Making veggies extraordinary

Make text smaller Make text larger

Nix in the West Village can be your guide to healthy eating in the city


  • Nix open for lunch. Photo: Susan Marque

  • Kale and sea veggie Caesar. Photo: Susan Marque

  • Pea umplings. Photo: Susan Marque

  • Fried cauliflower. Photo: Susan Marque

New York City has an abundance of restaurants, but if you want quality, comfort, a great vibe, and a place that doesn’t break your budget, things get a little tricky. Especially when you eat healthy. Nix is the fix.

I get pretty excited about food that is inventive, maybe a tad decadent, but that also works for me. I was one of the original food restriction folks. (No dairy, no sugar, no chemicals ... you’d be surprised how much that cuts out.) If you have ever wondered how to make veggies shine, Chef John Fraser can be your guide. I happen to think he deserves more than just one Michelin Star, but those are rare, and he got one last November for his seriously great vegetarian fare at this downtown spot.

The kale and sea veggie Caesar Fraser created for Nix is genius. It’s unlike any other healthy version of a Caesar, with a light lemony note instead of being overrun by garlic. There’s no fishy taste or smell if you are new to eating seaweed. You do get a powerful dose of minerals in every delectable bite. Fraser’s smoky eggplant spread makes me supremely happy, and the combination of velvety pea filling in the dumplings with spicy gingery sauce makes me want to eat here daily.

Fraser starts with produce and his team gets as much locally as they can. Nix partners with a consortium of Hudson Valley farms, and they fill in with trips to the green market in Union Square. In winter they rely on produce from warmer climates.

For a restaurant that’s only been open since February 29, 2016, Nix has become a popular spot in the area. “We always set out to be a neighborhood restaurant, and we are happy and grateful that our neighborhood has embraced us, becoming our core clientele,” said owner James Truman, former editorial director of Conde Nast. “As we anticipated, perhaps 65 percent of our guests are women. Women are at the vanguard of the new movement of wellness and healthy eating.”

That’s probably true, but there are plenty of dishes at Nix to satisfy anyone. The signature cauliflower buns are one of those orders. The cruciferous bulbs are fried tempura-style, then coated in a spicy red sauce and paired with pickles that give you all kinds of crunch to put inside of freshly made, soft steamed buns.

Truman is deservedly proud of his place. I asked him how he created a space that is the cozy side of elegant and he told me that when he was at Conde Nast, he helped to redesign some of the interiors of their building. He said he liked that even more than being an editor. He definitely pays attention to details and understands how an environment plays an important role in how diners feel.

Fraser became a vegetarian a few years ago, but Truman has been one since the eighties. The two met at that time when Truman was the food and beverage director for Standard Hotels, and they became friends.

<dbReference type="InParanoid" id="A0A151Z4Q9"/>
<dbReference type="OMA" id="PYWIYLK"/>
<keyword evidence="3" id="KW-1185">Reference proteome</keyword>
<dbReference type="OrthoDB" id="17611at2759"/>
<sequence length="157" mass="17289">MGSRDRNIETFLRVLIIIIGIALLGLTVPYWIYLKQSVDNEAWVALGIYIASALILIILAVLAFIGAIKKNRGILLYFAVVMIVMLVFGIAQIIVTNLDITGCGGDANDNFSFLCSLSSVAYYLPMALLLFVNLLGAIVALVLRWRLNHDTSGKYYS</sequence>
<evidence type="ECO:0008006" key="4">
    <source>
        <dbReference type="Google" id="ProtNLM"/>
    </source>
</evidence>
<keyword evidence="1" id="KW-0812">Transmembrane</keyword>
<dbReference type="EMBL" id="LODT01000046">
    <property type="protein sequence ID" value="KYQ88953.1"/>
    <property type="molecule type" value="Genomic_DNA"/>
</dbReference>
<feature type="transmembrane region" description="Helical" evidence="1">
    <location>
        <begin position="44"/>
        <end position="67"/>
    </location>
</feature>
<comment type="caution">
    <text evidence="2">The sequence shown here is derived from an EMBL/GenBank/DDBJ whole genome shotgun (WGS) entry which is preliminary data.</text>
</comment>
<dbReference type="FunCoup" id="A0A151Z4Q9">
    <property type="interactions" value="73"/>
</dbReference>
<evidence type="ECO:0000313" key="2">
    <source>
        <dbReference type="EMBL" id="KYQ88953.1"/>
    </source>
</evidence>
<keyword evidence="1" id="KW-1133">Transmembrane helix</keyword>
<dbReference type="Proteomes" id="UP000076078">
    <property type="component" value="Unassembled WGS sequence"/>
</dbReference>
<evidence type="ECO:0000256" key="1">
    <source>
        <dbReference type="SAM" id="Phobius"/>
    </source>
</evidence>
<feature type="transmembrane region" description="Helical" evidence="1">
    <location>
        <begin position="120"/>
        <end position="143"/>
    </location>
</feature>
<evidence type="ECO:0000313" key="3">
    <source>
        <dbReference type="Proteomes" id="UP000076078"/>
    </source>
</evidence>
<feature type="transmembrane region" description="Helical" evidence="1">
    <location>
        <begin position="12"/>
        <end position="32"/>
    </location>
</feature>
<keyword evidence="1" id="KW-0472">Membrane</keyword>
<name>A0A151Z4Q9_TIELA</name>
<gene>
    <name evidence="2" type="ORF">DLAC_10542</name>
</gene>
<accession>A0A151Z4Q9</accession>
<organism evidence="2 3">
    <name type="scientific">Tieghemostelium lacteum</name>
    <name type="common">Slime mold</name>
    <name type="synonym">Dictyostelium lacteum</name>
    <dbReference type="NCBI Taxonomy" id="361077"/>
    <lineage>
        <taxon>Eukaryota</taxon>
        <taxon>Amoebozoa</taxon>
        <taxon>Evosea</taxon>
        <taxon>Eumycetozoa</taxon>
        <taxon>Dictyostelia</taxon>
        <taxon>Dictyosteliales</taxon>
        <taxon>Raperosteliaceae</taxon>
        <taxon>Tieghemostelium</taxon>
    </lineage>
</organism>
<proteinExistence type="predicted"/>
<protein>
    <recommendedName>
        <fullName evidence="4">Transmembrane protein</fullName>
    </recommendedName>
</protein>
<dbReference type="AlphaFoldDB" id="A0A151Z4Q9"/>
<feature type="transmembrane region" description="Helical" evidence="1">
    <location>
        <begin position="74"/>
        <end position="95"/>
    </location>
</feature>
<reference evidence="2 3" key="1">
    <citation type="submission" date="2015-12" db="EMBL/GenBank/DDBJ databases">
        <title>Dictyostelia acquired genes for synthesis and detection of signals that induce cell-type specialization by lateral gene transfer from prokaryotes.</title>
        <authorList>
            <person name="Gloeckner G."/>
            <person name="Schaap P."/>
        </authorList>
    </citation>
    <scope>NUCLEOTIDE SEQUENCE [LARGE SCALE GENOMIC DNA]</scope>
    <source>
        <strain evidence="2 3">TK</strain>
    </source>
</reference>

“Back in the 80s, when I moved to New York from London, I found it almost impossible to live as a vegetarian. There was usually one entrée on a restaurant menu — typically pasta primavera — that was there for vegetarians, otherwise you were just out of luck,” said Truman. The timing for his collaboration with Fraser couldn’t be better. They are not just on trend but seem to have learned from the mistakes of other restaurants. Truman scrunched up his nose when describing foods that try to mimic other foods.

“At Nix, we strive to extract the maximum flavor from every vegetable through any number of technical processes, but we always want them to taste like vegetables,” said Truman. “We don’t do the “fake meat” trick of processing tofu or tempeh or seitan so that it starts to replicate meat or fish in texture or flavor.”

If you’re like me and have to be careful about what goes into your food, this place has a system that works. Each server can quickly look up the ingredients of every dish on an iPad, or search a single item that will pull up all the dishes that have that in it. It’s an easy and kind way to steer each person towards choices that work for them. If you want to be healthy in the city, Nix is one topnotch way to go.

Make text smaller Make text larger



Image A shifting landscape
From the Brooklyn Navy Yard to the outskirts of Rome, Pamela Talese captures stories of cities in transition on canvas
Image Territorial dispute over cleanup program
Doe Fund protests UES sidewalk-cleaning funds allocated to another reentry nonprofit
Image AMNH expansion lawsuit dismissed
Court ruling clears path for museum to move forward with $383 million Gilder Center project
Image An author and his alma mater
For Tom Barbash, life is what happened when he returned to Dwight
Image Holmes Towers project faces questions
Debate continues over private residential building to be built on NYCHA campus


Subscribe to our mailing list

* indicates required
Neighborhood Newsletters


Best of Manhattan 2018
  • Dec 6, 2018
City Arts News
From object to subject
  • Dec 5, 2018
Local News
An author and his alma mater
  • Dec 7, 2018
Best of Pets
Best Grooming
  • Dec 5, 2018
Local News
“Listen to me carefully”
  • Dec 3, 2018